Re: Uppercase variant of U+00DF LATIN SMA LL LETTER SHARP S ("German sharp s", "ß" )

From: Asmus Freytag (
Date: Thu Feb 17 2005 - 12:49:57 CST

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    At 07:19 AM 2/17/2005, Patrick Andries wrote:
    >PREBURG is the equivalent of small caps for me of Preburg. I believe
    >Unicode does not regulate small caps forms...

    Unicode does not regulate small caps forms, but I disagree with your
    analogy. There is a well-established typographical style called 'small
    caps' and that is supported by software with a small caps style in rich
    text, which is supported by high quality software / fonts in a
    typographically proper manner, and simulated by other software.

    The PREBURG example is foremost a case of a non-standard orthography,
    which has, secondarily, led to the need for a glyph variant. In contrast to
    the small caps, which is a common feature of Latin typography, this is a
    variant for an isolated character, used in a single language.

    Therefore, an approach that uses a standardized variant is potentially
    appropriate and should be formally considered. A standardized variant
    exists when some subset of users need to make a glyphic distinction that
    can safely be ignored by software when not supported. By its nature, it
    affects an isolated character.

    In contrast, rich text styles are typically on the level of a span of text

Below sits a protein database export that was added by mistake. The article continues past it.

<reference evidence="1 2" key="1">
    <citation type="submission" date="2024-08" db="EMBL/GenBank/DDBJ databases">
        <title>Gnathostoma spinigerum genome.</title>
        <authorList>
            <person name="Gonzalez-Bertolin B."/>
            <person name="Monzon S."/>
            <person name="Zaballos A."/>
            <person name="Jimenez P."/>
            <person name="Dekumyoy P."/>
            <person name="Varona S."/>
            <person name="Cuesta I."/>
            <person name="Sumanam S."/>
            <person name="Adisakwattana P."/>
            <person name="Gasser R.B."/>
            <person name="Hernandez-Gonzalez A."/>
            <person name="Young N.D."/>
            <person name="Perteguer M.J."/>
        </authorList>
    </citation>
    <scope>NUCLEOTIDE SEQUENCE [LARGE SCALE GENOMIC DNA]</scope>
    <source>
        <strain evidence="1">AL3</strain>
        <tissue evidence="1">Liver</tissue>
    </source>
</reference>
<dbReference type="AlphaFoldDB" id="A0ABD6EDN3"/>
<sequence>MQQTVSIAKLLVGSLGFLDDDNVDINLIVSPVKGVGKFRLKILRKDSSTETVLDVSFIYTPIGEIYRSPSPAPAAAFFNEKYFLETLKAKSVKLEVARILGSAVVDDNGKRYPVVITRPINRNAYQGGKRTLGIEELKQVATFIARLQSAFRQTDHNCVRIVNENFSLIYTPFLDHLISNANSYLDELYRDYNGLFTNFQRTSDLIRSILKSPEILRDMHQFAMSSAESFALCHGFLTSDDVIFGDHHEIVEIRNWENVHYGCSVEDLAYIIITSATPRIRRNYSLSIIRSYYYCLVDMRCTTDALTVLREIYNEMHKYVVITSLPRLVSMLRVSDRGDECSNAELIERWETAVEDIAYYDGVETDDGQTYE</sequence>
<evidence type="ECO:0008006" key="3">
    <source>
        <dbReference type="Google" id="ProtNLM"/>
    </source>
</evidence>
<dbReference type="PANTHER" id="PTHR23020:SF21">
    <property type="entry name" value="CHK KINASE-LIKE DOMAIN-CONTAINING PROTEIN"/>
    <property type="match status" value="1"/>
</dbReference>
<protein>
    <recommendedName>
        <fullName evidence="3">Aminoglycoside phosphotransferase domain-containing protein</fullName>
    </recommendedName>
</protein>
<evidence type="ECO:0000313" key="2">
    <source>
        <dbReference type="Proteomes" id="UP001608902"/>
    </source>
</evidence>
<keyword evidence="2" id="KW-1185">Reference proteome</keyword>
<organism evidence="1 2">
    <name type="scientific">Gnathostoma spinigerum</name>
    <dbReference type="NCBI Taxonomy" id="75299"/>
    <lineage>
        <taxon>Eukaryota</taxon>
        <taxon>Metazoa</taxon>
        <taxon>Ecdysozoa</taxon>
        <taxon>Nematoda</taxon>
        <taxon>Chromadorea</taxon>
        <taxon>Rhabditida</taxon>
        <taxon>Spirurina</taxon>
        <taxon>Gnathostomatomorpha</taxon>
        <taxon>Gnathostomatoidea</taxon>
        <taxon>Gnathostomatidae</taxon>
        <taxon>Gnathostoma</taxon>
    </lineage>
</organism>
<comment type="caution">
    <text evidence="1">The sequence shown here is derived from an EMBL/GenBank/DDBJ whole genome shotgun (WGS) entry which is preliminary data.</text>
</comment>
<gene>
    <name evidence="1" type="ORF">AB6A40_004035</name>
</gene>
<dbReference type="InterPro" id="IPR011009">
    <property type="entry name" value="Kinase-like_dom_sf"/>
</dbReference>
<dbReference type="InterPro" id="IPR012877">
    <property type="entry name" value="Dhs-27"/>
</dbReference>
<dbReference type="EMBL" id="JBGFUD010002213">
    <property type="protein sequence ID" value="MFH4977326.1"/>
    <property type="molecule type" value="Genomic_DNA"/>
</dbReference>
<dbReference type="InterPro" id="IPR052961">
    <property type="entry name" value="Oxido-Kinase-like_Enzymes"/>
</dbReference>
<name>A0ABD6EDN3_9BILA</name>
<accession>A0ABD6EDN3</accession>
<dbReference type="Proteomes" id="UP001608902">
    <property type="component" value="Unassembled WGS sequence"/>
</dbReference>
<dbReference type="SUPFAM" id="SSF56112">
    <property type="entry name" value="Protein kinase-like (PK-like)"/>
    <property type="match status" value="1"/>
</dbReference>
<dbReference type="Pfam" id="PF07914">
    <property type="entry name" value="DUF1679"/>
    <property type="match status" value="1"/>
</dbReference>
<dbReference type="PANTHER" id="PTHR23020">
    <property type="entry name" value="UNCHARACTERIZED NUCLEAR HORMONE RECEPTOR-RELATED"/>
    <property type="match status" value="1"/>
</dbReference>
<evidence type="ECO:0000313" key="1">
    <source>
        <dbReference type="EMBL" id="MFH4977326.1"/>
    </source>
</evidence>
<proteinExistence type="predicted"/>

or longer. In the PREBURG example, it is not clear where the natural
    length of that span would be. Is it a style that applies only to the , or
    does it apply to the entire word?

    For titles, there are often styles that transform the spelling of the text
    as well as set style attributes. For example, the document may contain
    "Preburg", but a title style would transform this to ALL UPPERCASE and
    then apply a specific font.
    Since the default casing does not work in this context, you would need a
    transform, one that does not change to SS. Given that, creating a
    specific transform that changes to FE00 followed by is not any more

    If Unicode were to adopt a special alternative casing rule for to FE00
    followed by (to be used based on user discretion) and define such a
    standardized variant, then the rules of the game would be clear for any
    software that wanted to support that feature and any user trying to create
    documents for that software.

    The effect on existing software would be limited to having to ignore any
    uninterpreted FE00, something that is (in theory at least) already a
    even though in practice, the occurrence of FE00 is very limited.


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